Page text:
Many of my clients are asking questions about charitable contributions while they get their documents together for the 2017 returns. I thought it might be a good idea to give an overview of charitable contributions and how best to lock down those deductions.
Americans donate millions of dollars to charities every year. The Tax Code encourages charitable giving by allowing a deduction. However, there are strict acknowledgement/substantiation rules that must be followed in order for you to claim your deduction.
You must have an acknowledgment from the charity by the time you file your return for the contribution year to claim your deduction. If you do not have it by the tax return filing date (generally April 15th), an extension on filing your return (generally up to six months) can give you a little extra time to receive the acknowledgment. In the event that you file your return late, you can claim a deduction only if you can prove you had the written acknowledgment in hand by the filing deadline or filing extension date.
Here’s what you need from charitable organizations to claim your deductions:
- If your contribution is an outright donation of $250 or more made in cash or by check, the organization must indicate the amount that you gave, and state that you received nothing in return (or designate that a certain amount did benefit you, in which case that portion is not deductible).
- If your contribution is an outright donation of $250 or more of property, or cash and property, the organization must describe the property and state that you received nothing in return. It does not have to put a value on the property it received.
Cash donations of less than $250
All donors of charitable contributions by cash, check, or other monetary gift must retain records that each charitable contribution was actually made, regardless of the amount. To fulfill this burden, a donor has two choices on what paperwork to retain:
- A bank record; or
- A receipt, letter, or other written communication from the donee indicating the name of the donee organization, the date the contribution was made, and the amount of the contribution.
Donations of clothing and household goods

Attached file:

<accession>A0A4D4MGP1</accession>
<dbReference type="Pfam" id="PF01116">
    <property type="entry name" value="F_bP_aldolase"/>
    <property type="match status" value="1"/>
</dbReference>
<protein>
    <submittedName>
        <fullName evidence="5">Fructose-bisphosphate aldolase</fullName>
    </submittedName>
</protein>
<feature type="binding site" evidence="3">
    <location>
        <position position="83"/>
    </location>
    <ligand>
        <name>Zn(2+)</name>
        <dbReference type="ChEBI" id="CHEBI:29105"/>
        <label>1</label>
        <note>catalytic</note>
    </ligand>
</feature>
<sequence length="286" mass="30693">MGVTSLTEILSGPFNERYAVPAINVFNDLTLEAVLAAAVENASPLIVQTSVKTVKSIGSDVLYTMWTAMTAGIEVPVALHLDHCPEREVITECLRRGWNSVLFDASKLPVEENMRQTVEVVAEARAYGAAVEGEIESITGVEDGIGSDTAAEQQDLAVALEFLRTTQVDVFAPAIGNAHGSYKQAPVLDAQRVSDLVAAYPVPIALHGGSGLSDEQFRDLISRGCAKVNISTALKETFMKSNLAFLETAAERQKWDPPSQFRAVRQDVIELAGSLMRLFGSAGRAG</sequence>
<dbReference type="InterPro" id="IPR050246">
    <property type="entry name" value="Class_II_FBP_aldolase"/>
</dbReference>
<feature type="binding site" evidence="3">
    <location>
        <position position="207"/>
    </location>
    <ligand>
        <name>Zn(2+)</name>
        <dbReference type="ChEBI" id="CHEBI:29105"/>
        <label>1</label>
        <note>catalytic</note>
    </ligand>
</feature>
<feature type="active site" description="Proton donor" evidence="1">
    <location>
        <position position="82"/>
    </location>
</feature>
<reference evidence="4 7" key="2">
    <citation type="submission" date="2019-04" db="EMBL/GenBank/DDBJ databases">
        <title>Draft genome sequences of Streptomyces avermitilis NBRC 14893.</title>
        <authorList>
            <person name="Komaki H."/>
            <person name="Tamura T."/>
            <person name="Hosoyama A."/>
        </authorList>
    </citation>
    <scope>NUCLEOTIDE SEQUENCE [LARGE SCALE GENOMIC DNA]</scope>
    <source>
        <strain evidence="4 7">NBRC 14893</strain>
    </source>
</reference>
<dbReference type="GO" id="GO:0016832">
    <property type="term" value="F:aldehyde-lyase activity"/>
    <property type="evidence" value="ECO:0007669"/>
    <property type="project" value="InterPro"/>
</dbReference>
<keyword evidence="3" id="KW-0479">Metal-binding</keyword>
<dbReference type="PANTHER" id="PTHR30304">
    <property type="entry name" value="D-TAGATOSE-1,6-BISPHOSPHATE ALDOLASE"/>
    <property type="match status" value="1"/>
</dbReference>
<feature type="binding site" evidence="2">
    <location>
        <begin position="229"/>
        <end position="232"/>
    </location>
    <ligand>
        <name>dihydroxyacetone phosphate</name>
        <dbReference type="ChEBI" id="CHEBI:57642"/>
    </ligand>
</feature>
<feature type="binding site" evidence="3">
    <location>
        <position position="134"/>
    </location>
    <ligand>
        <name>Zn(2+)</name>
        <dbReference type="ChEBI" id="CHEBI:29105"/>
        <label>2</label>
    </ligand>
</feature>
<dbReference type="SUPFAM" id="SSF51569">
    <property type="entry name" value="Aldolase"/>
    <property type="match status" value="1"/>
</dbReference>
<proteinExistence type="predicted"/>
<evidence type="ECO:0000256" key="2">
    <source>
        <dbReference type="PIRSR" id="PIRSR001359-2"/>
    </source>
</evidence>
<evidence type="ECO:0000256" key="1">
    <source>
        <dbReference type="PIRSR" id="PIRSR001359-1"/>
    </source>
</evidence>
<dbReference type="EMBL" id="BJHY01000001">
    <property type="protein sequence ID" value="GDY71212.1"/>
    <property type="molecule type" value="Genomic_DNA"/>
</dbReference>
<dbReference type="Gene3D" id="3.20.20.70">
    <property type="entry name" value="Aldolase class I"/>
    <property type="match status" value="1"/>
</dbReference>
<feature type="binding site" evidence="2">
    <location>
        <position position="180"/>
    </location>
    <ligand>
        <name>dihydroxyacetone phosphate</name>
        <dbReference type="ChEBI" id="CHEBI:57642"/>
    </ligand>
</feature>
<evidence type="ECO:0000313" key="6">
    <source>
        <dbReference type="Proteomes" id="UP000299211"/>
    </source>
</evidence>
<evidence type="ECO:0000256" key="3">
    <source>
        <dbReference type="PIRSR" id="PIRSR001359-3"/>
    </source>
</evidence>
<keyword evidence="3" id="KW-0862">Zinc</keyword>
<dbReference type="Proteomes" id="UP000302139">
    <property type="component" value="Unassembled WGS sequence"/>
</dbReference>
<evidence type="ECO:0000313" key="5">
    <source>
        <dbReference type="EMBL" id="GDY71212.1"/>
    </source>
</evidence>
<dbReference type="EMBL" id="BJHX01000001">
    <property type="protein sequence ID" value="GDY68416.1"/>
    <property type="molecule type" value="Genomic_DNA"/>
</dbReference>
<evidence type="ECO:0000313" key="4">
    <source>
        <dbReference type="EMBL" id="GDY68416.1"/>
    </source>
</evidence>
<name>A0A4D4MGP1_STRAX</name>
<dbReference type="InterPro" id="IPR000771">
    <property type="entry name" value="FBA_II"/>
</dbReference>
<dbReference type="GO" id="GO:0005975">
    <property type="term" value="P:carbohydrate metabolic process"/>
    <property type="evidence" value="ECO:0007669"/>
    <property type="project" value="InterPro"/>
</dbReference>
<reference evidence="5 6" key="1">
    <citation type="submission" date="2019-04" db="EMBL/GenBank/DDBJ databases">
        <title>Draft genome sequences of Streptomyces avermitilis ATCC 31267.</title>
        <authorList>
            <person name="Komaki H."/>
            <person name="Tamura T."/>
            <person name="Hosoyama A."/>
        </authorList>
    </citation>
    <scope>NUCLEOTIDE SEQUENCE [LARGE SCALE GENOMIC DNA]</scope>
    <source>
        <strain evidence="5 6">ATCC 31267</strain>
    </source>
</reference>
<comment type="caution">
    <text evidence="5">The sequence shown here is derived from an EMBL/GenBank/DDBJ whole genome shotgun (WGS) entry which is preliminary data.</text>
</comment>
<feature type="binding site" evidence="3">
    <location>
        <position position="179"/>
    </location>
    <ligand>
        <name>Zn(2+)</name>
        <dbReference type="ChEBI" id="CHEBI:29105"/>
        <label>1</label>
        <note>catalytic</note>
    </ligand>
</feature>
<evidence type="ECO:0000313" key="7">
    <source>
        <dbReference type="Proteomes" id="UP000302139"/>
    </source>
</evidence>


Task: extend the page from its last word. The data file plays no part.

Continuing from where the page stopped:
All donations of clothing and household goods are subject to all of the regular rules on substantiation, plus the taxpayer must prove that they are items in at least good condition. Only clothing and household goods in good condition or better qualify for a deduction.
There is only one exception to the “good-or-better” quality exception:
- A deduction of more than $500 is claimed for the single clothing or household item, and
- You include a qualified appraisal with respect to the item with the tax return on which the deduction is claimed.
Keep in mind that the fair market value of used household goods, such as furniture, appliances, and linens, is usually much lower than the price paid when new. Similarly, used clothing and other personal items are usually worth far less than the price you paid for them. Valuation of items of clothing does not lend itself to fixed formulas or methods.
Vehicles and boats
Donations of vehicles and boats have their own special rules. Any vehicle not used by the charity cannot be claimed as a deduction in an amount greater than the amount for which it is sold by the charity (generally the wholesale price, or lower). To evidence this, the IRS implemented the use of the Form 1098C, Contributions of Motor Vehicles, Boats or Airplanes. The charity to which you donate your vehicle must report its receipt and sale or gift of the vehicle to the IRS using this form. Additionally, to claim a deduction for the gift of the vehicle, you must receive a copy of this form from the charity and submit it with your tax return. There are significant time constraints under which the charity must provide you with this form, although some lenient transition rules are currently in place. If you donated a vehicle to a charity, or are considering doing so, please call our office so we can help you get that deduction.
Special rules apply to contributions made to an organization by payroll deduction. You are not required to obtain a special acknowledgment from the organization, unless you have $250 or more withheld from any single paycheck. Even in that case, you will be able to substantiate your contribution with pay stubs, your W-2 form, or any other document from your employer showing the amount withheld, and a pledge card or other document stating that the charity didn’t give you goods or services in exchange. Your employer may also prepare the pledge card under the direction of the charity.
There are additional recordkeeping rules for larger gifts of property. If you plan any unusually large gifts, there are a number of other complicated limitations that apply, and there are many sophisticated ways to structure your contributions so that both you and the organization get the maximum benefit. For example, for property valued at more than $500, you must include with your return a written description of the donated property and such other required information as the IRS may require. For property valued at more than $5,000, you also must obtain a qualified appraisal. If your contributions of property are valued at $500,000 or more, you must attach the appraisal to your return.
As you can see, claiming charitable deductions can be complicated. Please call us if you aren’t clear about what you will need to claim deductions for your contributions.